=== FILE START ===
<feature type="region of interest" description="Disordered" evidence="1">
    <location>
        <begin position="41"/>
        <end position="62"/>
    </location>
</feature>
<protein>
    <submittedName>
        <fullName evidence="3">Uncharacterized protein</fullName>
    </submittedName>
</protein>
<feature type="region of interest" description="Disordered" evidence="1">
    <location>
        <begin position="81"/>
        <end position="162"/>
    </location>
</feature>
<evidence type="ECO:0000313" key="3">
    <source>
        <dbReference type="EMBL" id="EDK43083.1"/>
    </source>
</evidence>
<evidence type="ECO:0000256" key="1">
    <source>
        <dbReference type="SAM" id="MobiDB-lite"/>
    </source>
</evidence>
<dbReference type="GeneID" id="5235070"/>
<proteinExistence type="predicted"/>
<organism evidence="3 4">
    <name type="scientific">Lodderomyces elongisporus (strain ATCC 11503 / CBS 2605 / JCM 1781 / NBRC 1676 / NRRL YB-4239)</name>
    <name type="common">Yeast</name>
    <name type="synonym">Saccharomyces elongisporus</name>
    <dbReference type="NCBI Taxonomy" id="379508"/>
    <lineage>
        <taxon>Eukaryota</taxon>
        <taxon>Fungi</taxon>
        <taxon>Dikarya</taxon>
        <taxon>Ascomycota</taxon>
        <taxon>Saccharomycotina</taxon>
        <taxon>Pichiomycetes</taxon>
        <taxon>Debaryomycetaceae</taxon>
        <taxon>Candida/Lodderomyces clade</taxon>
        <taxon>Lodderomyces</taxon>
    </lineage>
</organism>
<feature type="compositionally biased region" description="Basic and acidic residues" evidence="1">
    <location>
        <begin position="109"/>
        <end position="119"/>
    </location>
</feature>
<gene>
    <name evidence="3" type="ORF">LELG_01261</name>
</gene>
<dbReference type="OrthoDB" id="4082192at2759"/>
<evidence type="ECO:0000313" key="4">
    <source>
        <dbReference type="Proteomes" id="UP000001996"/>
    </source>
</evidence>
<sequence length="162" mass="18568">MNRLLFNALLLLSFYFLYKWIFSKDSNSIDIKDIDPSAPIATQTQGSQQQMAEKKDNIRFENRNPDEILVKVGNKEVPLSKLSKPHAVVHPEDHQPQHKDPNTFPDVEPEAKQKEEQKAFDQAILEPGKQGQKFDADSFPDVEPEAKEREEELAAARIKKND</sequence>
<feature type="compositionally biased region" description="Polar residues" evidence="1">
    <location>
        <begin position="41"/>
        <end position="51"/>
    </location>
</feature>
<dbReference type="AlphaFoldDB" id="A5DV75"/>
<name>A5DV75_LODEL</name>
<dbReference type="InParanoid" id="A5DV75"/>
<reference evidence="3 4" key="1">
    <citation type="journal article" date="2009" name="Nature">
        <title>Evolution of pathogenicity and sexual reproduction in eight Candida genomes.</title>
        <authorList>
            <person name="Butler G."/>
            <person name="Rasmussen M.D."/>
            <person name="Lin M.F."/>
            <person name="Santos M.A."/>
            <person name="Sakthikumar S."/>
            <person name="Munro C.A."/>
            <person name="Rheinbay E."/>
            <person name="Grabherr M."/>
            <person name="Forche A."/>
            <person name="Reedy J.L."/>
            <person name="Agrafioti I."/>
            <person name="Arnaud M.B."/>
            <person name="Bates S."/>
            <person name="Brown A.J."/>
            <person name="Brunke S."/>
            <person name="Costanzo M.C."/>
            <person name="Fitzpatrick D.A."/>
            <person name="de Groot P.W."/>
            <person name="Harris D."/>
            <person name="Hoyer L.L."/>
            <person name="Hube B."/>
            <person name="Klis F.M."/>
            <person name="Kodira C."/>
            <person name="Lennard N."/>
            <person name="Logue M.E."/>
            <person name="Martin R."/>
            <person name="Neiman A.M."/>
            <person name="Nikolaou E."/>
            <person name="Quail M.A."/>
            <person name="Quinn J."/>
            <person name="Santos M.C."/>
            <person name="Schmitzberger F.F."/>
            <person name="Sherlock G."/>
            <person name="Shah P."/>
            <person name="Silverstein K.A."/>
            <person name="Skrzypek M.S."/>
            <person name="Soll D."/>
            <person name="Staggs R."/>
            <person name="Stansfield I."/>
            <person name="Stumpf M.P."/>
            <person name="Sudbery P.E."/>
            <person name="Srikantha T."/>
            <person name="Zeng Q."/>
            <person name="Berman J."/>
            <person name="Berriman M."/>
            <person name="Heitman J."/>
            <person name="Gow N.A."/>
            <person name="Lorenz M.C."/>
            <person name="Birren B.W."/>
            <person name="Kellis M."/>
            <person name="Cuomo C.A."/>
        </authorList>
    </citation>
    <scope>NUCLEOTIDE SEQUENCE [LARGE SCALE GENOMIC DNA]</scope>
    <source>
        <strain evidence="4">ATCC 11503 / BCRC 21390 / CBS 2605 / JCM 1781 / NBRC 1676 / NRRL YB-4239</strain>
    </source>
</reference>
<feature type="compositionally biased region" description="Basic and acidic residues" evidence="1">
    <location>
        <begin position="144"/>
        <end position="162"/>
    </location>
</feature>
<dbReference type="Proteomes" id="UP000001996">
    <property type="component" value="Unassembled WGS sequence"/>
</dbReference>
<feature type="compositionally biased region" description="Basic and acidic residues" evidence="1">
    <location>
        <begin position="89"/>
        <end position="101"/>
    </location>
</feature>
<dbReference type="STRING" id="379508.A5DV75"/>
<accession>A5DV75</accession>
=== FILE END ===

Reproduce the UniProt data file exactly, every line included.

<feature type="region of interest" description="Disordered" evidence="1">
    <location>
        <begin position="41"/>
        <end position="62"/>
    </location>
</feature>
<protein>
    <submittedName>
        <fullName evidence="3">Uncharacterized protein</fullName>
    </submittedName>
</protein>
<feature type="region of interest" description="Disordered" evidence="1">
    <location>
        <begin position="81"/>
        <end position="162"/>
    </location>
</feature>
<evidence type="ECO:0000313" key="3">
    <source>
        <dbReference type="EMBL" id="EDK43083.1"/>
    </source>
</evidence>
<evidence type="ECO:0000256" key="1">
    <source>
        <dbReference type="SAM" id="MobiDB-lite"/>
    </source>
</evidence>
<dbReference type="GeneID" id="5235070"/>
<proteinExistence type="predicted"/>
<organism evidence="3 4">
    <name type="scientific">Lodderomyces elongisporus (strain ATCC 11503 / CBS 2605 / JCM 1781 / NBRC 1676 / NRRL YB-4239)</name>
    <name type="common">Yeast</name>
    <name type="synonym">Saccharomyces elongisporus</name>
    <dbReference type="NCBI Taxonomy" id="379508"/>
    <lineage>
        <taxon>Eukaryota</taxon>
        <taxon>Fungi</taxon>
        <taxon>Dikarya</taxon>
        <taxon>Ascomycota</taxon>
        <taxon>Saccharomycotina</taxon>
        <taxon>Pichiomycetes</taxon>
        <taxon>Debaryomycetaceae</taxon>
        <taxon>Candida/Lodderomyces clade</taxon>
        <taxon>Lodderomyces</taxon>
    </lineage>
</organism>
<feature type="compositionally biased region" description="Basic and acidic residues" evidence="1">
    <location>
        <begin position="109"/>
        <end position="119"/>
    </location>
</feature>
<gene>
    <name evidence="3" type="ORF">LELG_01261</name>
</gene>
<dbReference type="OrthoDB" id="4082192at2759"/>
<evidence type="ECO:0000313" key="4">
    <source>
        <dbReference type="Proteomes" id="UP000001996"/>
    </source>
</evidence>
<sequence length="162" mass="18568">MNRLLFNALLLLSFYFLYKWIFSKDSNSIDIKDIDPSAPIATQTQGSQQQMAEKKDNIRFENRNPDEILVKVGNKEVPLSKLSKPHAVVHPEDHQPQHKDPNTFPDVEPEAKQKEEQKAFDQAILEPGKQGQKFDADSFPDVEPEAKEREEELAAARIKKND</sequence>
<feature type="compositionally biased region" description="Polar residues" evidence="1">
    <location>
        <begin position="41"/>
        <end position="51"/>
    </location>
</feature>
<dbReference type="AlphaFoldDB" id="A5DV75"/>
<name>A5DV75_LODEL</name>
<dbReference type="InParanoid" id="A5DV75"/>
<reference evidence="3 4" key="1">
    <citation type="journal article" date="2009" name="Nature">
        <title>Evolution of pathogenicity and sexual reproduction in eight Candida genomes.</title>
        <authorList>
            <person name="Butler G."/>
            <person name="Rasmussen M.D."/>
            <person name="Lin M.F."/>
            <person name="Santos M.A."/>
            <person name="Sakthikumar S."/>
            <person name="Munro C.A."/>
            <person name="Rheinbay E."/>
            <person name="Grabherr M."/>
            <person name="Forche A."/>
            <person name="Reedy J.L."/>
            <person name="Agrafioti I."/>
            <person name="Arnaud M.B."/>
            <person name="Bates S."/>
            <person name="Brown A.J."/>
            <person name="Brunke S."/>
            <person name="Costanzo M.C."/>
            <person name="Fitzpatrick D.A."/>
            <person name="de Groot P.W."/>
            <person name="Harris D."/>
            <person name="Hoyer L.L."/>
            <person name="Hube B."/>
            <person name="Klis F.M."/>
            <person name="Kodira C."/>
            <person name="Lennard N."/>
            <person name="Logue M.E."/>
            <person name="Martin R."/>
            <person name="Neiman A.M."/>
            <person name="Nikolaou E."/>
            <person name="Quail M.A."/>
            <person name="Quinn J."/>
            <person name="Santos M.C."/>
            <person name="Schmitzberger F.F."/>
            <person name="Sherlock G."/>
            <person name="Shah P."/>
            <person name="Silverstein K.A."/>
            <person name="Skrzypek M.S."/>
            <person name="Soll D."/>
            <person name="Staggs R."/>
            <person name="Stansfield I."/>
            <person name="Stumpf M.P."/>
            <person name="Sudbery P.E."/>
            <person name="Srikantha T."/>
            <person name="Zeng Q."/>
            <person name="Berman J."/>
            <person name="Berriman M."/>
            <person name="Heitman J."/>
            <person name="Gow N.A."/>
            <person name="Lorenz M.C."/>
            <person name="Birren B.W."/>
            <person name="Kellis M."/>
            <person name="Cuomo C.A."/>
        </authorList>
    </citation>
    <scope>NUCLEOTIDE SEQUENCE [LARGE SCALE GENOMIC DNA]</scope>
    <source>
        <strain evidence="4">ATCC 11503 / BCRC 21390 / CBS 2605 / JCM 1781 / NBRC 1676 / NRRL YB-4239</strain>
    </source>
</reference>
<feature type="compositionally biased region" description="Basic and acidic residues" evidence="1">
    <location>
        <begin position="144"/>
        <end position="162"/>
    </location>
</feature>
<dbReference type="Proteomes" id="UP000001996">
    <property type="component" value="Unassembled WGS sequence"/>
</dbReference>
<feature type="compositionally biased region" description="Basic and acidic residues" evidence="1">
    <location>
        <begin position="89"/>
        <end position="101"/>
    </location>
</feature>
<dbReference type="STRING" id="379508.A5DV75"/>
<accession>A5DV75</accession>